Again, this definition hints at, but does not actually point to, the motivation of injecting fear into a society, and I do believe this is at the heart of terrorism today. I know this is controversial to say, but most Muslims I know put a tremendous value on life, any life, and do not take it carelessly. They simply put a higher value on God and country. It’s why crime is not as big an issue in most Islamic countries as it is in most Western, secular countries. Many Muslims I know point to random killings as true barbarism, and would never imagine treating life with such disregard. Of course there are many exceptions to that statement, but many more people who fit into that mould.
So if there is this value on life in the majority of Muslim people, how can they commit these horrible acts? Part of it is a tactical military decision, and part of it is a growing frustration in the bleak conditions of their lives, and we’ll explore both of those issues later in this post. But part is the motivation to instil fear into our society, to make us fear the normal aspects of our everyday lives. Let me say that again: to make us fear the normal aspects of our everyday lives.
One of the most common misconceptions is that terrorists are going to attack packed stadiums, political rallies or other special events, but that never really does happen, does it? Think of an occasion where that has occurred. There was a bomb targeted for the Atlanta Olympics, but that’s the only special event I think of off the top of my head that was targeted. We say that’s because we beef up security so much for these events, but that is not in. The real reason these events aren’t targeted is that they are not part of our everyday lives.
Buses, subways, office buildings, discotheques, cafes, even a college campus, these are the common scenes of modern terrorism. They are the little events that make up our lives. And by causing us to fear these little events, terrorists are destroying the fabric of our society, slowly but surely!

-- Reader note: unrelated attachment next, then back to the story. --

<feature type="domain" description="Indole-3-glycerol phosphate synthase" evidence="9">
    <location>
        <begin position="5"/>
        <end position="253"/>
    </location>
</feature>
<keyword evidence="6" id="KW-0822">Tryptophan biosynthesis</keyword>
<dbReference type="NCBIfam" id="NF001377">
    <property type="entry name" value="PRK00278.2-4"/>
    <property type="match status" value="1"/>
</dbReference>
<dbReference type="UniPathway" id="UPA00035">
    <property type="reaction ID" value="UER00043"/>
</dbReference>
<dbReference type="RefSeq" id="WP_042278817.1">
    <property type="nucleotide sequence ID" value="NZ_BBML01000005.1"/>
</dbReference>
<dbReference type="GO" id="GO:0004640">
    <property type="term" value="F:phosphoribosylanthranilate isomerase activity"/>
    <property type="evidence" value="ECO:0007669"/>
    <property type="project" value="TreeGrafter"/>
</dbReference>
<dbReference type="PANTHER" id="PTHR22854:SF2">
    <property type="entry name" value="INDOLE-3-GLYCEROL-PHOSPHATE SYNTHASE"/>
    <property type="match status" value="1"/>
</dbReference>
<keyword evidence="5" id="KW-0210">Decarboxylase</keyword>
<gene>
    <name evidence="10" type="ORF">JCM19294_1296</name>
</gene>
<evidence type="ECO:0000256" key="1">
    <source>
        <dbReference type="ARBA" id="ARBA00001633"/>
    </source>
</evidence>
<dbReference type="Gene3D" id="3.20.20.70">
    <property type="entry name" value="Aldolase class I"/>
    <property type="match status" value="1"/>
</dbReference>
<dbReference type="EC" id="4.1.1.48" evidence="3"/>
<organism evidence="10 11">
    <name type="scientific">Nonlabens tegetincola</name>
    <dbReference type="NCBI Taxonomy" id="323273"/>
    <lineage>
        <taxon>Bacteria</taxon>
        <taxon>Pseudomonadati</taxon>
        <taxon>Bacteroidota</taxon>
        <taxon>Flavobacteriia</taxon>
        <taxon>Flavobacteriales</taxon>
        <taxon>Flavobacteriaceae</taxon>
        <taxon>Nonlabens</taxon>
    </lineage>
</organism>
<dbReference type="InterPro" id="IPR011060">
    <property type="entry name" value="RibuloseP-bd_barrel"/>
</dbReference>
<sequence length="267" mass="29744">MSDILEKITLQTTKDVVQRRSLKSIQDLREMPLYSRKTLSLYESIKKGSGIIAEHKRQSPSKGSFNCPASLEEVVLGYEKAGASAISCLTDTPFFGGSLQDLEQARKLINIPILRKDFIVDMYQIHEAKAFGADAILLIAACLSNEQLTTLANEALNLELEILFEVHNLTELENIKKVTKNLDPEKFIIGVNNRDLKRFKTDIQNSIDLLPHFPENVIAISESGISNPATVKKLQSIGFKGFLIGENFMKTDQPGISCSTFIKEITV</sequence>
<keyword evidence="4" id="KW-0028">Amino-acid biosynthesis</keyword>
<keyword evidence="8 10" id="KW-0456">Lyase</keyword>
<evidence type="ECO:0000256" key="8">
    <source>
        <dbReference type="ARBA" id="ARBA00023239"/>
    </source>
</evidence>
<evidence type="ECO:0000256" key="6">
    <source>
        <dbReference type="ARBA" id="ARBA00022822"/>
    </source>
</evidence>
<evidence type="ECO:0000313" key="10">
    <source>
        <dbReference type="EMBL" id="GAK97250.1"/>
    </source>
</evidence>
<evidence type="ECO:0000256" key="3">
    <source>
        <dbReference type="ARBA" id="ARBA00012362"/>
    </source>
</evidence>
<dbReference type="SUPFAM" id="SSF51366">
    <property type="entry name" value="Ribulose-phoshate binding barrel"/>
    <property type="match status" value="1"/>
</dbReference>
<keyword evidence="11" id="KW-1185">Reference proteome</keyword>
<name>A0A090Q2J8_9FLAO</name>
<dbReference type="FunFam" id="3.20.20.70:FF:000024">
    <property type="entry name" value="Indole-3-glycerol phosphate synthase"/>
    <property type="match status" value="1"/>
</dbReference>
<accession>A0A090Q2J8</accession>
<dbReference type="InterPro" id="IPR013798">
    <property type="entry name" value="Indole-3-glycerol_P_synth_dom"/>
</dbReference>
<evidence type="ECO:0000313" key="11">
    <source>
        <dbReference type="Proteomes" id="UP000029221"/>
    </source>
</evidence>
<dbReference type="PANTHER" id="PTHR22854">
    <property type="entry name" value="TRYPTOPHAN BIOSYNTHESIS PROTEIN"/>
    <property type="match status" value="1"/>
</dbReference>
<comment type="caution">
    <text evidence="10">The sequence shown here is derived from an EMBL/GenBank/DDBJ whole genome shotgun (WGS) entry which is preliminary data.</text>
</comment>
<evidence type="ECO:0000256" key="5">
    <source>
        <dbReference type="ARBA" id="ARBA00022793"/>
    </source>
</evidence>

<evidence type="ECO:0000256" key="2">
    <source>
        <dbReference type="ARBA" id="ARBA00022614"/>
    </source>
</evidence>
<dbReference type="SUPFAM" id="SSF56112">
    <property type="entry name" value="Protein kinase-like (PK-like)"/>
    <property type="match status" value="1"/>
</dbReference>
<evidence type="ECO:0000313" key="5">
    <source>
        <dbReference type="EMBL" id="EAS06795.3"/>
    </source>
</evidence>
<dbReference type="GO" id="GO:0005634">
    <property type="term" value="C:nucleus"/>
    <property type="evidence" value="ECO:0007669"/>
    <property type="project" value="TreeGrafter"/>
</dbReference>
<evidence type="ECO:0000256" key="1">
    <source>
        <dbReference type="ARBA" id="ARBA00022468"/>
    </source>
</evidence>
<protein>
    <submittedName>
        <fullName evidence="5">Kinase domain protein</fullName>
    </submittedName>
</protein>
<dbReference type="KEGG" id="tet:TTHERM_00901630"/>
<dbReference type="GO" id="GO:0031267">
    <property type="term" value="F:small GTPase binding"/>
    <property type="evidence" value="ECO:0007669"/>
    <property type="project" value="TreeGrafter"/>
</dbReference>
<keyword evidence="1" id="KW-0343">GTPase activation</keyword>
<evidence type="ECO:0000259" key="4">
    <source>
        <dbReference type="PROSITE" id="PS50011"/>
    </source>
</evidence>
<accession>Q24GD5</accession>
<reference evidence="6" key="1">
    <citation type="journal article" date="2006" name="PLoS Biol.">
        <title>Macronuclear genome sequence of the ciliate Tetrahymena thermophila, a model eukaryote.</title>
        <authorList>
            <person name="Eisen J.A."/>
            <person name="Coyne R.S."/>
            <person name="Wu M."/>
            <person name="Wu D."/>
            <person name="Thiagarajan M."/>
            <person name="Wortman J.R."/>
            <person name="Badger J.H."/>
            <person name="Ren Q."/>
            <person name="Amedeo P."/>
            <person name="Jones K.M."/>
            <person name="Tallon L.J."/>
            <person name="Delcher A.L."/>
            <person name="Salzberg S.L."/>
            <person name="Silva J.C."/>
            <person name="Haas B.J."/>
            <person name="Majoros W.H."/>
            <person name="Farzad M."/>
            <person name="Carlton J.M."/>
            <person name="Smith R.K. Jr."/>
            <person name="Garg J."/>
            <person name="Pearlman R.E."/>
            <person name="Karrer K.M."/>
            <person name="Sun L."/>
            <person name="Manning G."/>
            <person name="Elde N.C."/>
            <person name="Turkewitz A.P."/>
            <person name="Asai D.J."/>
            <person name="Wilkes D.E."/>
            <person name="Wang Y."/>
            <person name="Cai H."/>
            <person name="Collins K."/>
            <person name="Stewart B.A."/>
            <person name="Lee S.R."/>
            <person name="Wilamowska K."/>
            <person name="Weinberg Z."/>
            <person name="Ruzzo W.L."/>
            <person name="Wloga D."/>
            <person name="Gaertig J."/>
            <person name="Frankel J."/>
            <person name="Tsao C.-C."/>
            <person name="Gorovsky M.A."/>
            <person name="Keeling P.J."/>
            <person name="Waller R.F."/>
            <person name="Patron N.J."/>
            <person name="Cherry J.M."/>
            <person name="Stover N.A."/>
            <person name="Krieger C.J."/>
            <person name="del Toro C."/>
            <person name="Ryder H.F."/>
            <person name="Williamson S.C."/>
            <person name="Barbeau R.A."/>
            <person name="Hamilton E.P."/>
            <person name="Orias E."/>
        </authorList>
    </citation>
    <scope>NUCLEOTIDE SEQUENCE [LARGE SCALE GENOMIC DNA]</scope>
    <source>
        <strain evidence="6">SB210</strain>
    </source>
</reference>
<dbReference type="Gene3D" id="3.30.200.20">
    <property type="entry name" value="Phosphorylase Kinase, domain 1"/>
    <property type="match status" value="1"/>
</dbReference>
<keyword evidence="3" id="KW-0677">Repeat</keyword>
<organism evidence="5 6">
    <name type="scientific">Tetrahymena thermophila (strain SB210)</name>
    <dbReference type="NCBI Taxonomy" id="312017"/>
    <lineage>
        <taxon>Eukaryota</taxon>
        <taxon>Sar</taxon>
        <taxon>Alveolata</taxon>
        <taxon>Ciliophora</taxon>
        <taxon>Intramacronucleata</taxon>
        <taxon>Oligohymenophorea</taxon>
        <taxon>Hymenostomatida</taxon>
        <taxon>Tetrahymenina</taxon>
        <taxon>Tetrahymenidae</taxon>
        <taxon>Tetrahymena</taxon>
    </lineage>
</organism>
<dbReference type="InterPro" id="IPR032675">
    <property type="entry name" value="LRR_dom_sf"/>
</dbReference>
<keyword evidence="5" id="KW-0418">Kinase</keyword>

And let’s add in the concept of the threat of terrorism. If the purpose of terrorism is to inject fear into the everyday activities of our life, then, assuming that destructive acts of terrorism are still fresh enough in people’s minds, the threat of terrorism can be as effective as terrorism itself. The mere threat of terrorism pushes the government to spend massive amounts of money bolstering security, convinces people not to travel or even not to leave their houses, and slow down those who do leave their homes as they experience heightened security. More often then not I think no terrorism was planned, but a bit of chatter can be a powerful weapon.
So let’s encapsulate this into one definition. Starting with the definition put forth by The Metropolis Times, and adding in the components I just mentioned, terrorism is the murder of civilians, the destruction of property, and the threat of murder and destruction in order to provide fear into the daily lives of the population at large for political gains. Further, if we want to describe the specific terrorism that this series of posts is addressing, we would simply change the end of that statement, “for political gains”, to “in the name of Allah”.
To me, this definition works. No longer is the destruction of the city of Hama an example of terrorism, as the actions weren’t meant to cause fear in people’s daily lives, but instead to cause a fear of speaking out against the government. The same is true of the Stalin administration’s actions. But it would cover all of the activities we normally think of as terror, and gets far closer to describing the motivations behind terrorism. You can draw your own conclusions, but I suspect this definition gets us closer than any other we’ll find. If you have a better one, please, put it forward!
technorati tags: terror, terrorism, Definition, Kofi Annan, Annan, Civilian, Murder, Bombing, Bus, Discotheque, Cafe, Subway, College Campus, 9/11, Office Building, Hama, Stalin, Death Sentence, Iraq, , Fear, Weapon
Terrorism: The Danger Within Other Dangers: Overview
10 Greatest Dangers to the Western World Series
The Conflict between the West and the Middle East
Posted by Scottage at 2:55 PM /